Ed Balls’ announcement today that Labour would begin means-testing the Winter Fuel Allowance is a disastrous shift in policy.

During the 2010 leaders debate, Gordon Brown went on the offensive on universal benefits for pensioners, challenging Cameron to commit to keep a raft of support including help with energy bills for the elderly. As a result of his pledge to do so it has been politically impossible for him to touch Winter Fuel payments, despite calls from the Lib Dems and his backbenchers to do so. In today’s speech, Balls cedes all the ground that Brown sured up and in doing so has paved the way for pensioners to see benefits slashed regardless of who wins the next election.

Balls hopes that his speech will appease those who believe fiscal credibility is gained through making ‘tough decisions’ (read: spending cuts) but if he believes that ‘In the Black Labour’ and their Shadow Cabinet supporters will be bought off by a policy that cuts just 0.09% from the deficit then he is very much mistaken.

Cutting Winter Fuel Allowance in the way Balls plans would save just £100 million but the cost of this policy is significant. Much has been made by Cruddas’ policy review of a rather crass interpretation of a ‘contributory principle’, but this cut travels in the completely opposite direction.

For a welfare state to be successful it needs everyone to feel they have a stake in it. If some people feel like they go through life only paying in through taxes and getting nothing out, then support for welfare is eroded and people will resent paying taxes. Support for welfare has declined dramatically in the last 30 years, with those on benefits being demonised as “scroungers”, but if middle and high earners also receive benefits it’s less likely the payments will be stigmatised. People won’t buy into negative stereotypes of benefit recipients as ‘feckless shirkers’ if they’re benefit recipients themselves.

Means-testing benefits, similar to the heavily criticised way the government has tinkered with eligibility for child benefit, is massively inefficient and creates administrative costs that can even run the risk of eclipsing any anticipated savings. The variation in administrative cost between universal and means-tested benefits is clearly demonstrated by the stark contrast between the State Pension and the Pension credit; administration for a new claim for the former costs £91 while the latter costs £351.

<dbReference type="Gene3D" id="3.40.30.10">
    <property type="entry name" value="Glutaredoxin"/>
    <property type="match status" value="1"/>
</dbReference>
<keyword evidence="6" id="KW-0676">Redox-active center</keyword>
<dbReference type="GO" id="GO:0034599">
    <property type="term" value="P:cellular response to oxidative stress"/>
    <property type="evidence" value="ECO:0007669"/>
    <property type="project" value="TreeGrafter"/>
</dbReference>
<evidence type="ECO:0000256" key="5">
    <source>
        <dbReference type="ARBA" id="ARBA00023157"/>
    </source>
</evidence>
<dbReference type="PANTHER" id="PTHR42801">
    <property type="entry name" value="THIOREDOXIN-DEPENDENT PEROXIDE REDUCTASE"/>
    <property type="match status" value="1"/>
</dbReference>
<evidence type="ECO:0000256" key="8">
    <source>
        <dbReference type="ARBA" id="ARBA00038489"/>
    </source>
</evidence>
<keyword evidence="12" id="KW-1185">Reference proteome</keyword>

Bureaucracy is not the only downside to means-testing, it also creates the real possibility that, in attempting to take benefits away from the richest, some of the most vulnerable slip through the net and fail to get support. Universal benefits are the most effective method to ensure that those who need the state’s help get it. Complicated forms, a lack of awareness of entitlement and people being too proud to claim means that a third of those who are eligible for Pension Credit are currently missing out, with something as vital as keeping the elderly’s house warm at winter we simply cannot take a gamble that the poorest won’t receive their payments. Not only would this be socially irresponsible but it would create a spiralling health bill for pensioners suffering from the impact of cold weather.

Labour should be immensely proud of introducing the Winter Fuel Allowance; it has saved countless lives and made a meaningful difference to the 3.5 million older households living in fuel poverty. Now is no time to turn our back on this benefit or the universal principle more generally. Balls should listen to Miliband when he, quite rightly, said in January “I think that universal benefits, which go across our population, are an important bedrock of our society”. And surely that’s what One Nation is all about.

Join Next Generation Labour for a discussion on Labour’s economic plans with Peter Hain MP, John Healey MP, Cllr Catherine West, Mick Burke and Heather WakeField – 6.30pm on Monday 10th June